7. 4 out of 5

    Kathleen

    First, it must be said that some commentators __ without reading the book __on the basis of a blurb have assumed that this book will be a celebration of Ted Kennedy. This was not the intent of the author. In fact, Ward says of Chappaquiddick :" The scandal could easily have resulted in prison time, and probably should have. Kopechne's death should have cost Kennedy his Senate seat, but it did not." Instead CAMELOT'S END is a detailed, fascinating history of the contrasting lives of Jimmy Carter a First, it must be said that some commentators __ without reading the book __on the basis of a blurb have assumed that this book will be a celebration of Ted Kennedy. This was not the intent of the author. In fact, Ward says of Chappaquiddick :" The scandal could easily have resulted in prison time, and probably should have. Kopechne's death should have cost Kennedy his Senate seat, but it did not." Instead CAMELOT'S END is a detailed, fascinating history of the contrasting lives of Jimmy Carter and Edward Kennedy __ including their failures and accomplishments. The book describes the effects of their battle for the presidential nomination on the Democratic Party and what both men did in the aftermath. A gripping history of the not so distant past.

  8. 5 out of 5

    Jim Cullison

    A wonderfully entertaining, consistently hilarious political history of the arson that annhilated the oldest political party in the world four decades ago this August. Ted Kennedy comes off like The Brat Who Redeemed Himself, while Carter fares far better as The Puritan With The Underrated Presidency. This page-turning gem averages a laugh-out loud anecdote per page. Highly recommended.

  9. 4 out of 5

    Garry Wilmore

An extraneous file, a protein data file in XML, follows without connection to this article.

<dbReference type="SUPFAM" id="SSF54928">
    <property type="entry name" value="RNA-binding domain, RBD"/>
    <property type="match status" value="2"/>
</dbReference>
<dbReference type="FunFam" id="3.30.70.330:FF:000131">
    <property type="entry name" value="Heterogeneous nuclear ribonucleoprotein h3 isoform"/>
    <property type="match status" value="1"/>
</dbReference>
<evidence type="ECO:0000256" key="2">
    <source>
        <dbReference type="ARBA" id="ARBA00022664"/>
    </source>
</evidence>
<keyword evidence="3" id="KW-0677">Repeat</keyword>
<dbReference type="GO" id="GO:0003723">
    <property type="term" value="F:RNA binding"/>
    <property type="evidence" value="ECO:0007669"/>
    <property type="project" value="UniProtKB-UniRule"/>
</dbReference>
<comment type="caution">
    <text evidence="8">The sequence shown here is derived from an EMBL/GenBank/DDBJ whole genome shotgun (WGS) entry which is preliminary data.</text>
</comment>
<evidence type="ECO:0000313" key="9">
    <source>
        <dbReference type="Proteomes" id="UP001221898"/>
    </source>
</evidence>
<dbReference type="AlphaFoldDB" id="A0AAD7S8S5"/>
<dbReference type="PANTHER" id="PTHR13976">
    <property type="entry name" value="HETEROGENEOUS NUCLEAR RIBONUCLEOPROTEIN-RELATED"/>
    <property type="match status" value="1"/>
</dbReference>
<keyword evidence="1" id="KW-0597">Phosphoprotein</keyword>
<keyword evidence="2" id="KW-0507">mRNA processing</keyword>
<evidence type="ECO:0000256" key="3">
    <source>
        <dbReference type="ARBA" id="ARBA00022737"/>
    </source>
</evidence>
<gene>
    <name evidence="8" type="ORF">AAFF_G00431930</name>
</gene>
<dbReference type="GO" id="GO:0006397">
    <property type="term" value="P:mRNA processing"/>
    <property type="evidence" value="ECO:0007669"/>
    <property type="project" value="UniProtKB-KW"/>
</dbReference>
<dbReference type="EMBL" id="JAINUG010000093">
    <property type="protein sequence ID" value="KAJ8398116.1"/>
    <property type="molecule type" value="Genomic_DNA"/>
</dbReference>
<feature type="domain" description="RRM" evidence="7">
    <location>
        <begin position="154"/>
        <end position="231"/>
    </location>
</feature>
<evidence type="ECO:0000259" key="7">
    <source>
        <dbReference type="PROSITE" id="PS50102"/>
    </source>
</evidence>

While visiting our public library one afternoon, desperate for new reading material but not quite knowing what kind I wanted, I finally pulled this book off the new-books shelf and checked it out. I then spent the next few days pondering whether I really wanted to read a book about Jimmy Carter and Ted Kennedy; I am not particularly fond of either man, after all, and I find Kennedy to be especially reprehensible. At one point I even picked up the unopened book as I headed out the door, intending While visiting our public library one afternoon, desperate for new reading material but not quite knowing what kind I wanted, I finally pulled this book off the new-books shelf and checked it out. I then spent the next few days pondering whether I really wanted to read a book about Jimmy Carter and Ted Kennedy; I am not particularly fond of either man, after all, and I find Kennedy to be especially reprehensible. At one point I even picked up the unopened book as I headed out the door, intending to return it to the library unread, but then I paused for a moment and decided to give it a chance. I'm glad now that I did so. Jimmy Carter's presidency, which formed part of America's landscape and my own during my mid-twenties, does not evoke happy memories today, partly because I still see him as a spectacularly inept Chief Executive, and partly because underneath the toothy grin and outward charm, Jimmy Carter was an essentially humorless man, and often mean-spirited as well. This book chronicles the battle between Carter and Kennedy as the latter challenged him for the Democratic party nomination for president in 1980. I followed their internecine warfare while it was going on, and at the time it reminded me of nothing so much as watching a slow-motion train wreck. I relived those days four decades later, while reading Jon Ward's absorbing account of this half-forgotten tale, remembered today mostly by its surviving participants and history aficionados like myself. Ward covers the pivotal moments of the rivalry in intimate detail; for instance, he devotes an entire chapter to a vivid, blow-by-blow account of the infamous Kennedy interview with Roger Mudd, which CBS aired on the same day the Iran hostage crisis began. (In some places throughout the book, Ward does go into a bit too much detail, as in his rather tedious description of what Gerald Ford was wearing as he was interviewed during that year's Republican National Convention). This is not a story that is going to interest everyone, and as I mentioned above, I nearly decided not to read it myself. But for anyone interested in the postwar political history of the United States, I highly recommend it. Come to think of it, I have a young nephew who might enjoy it very much!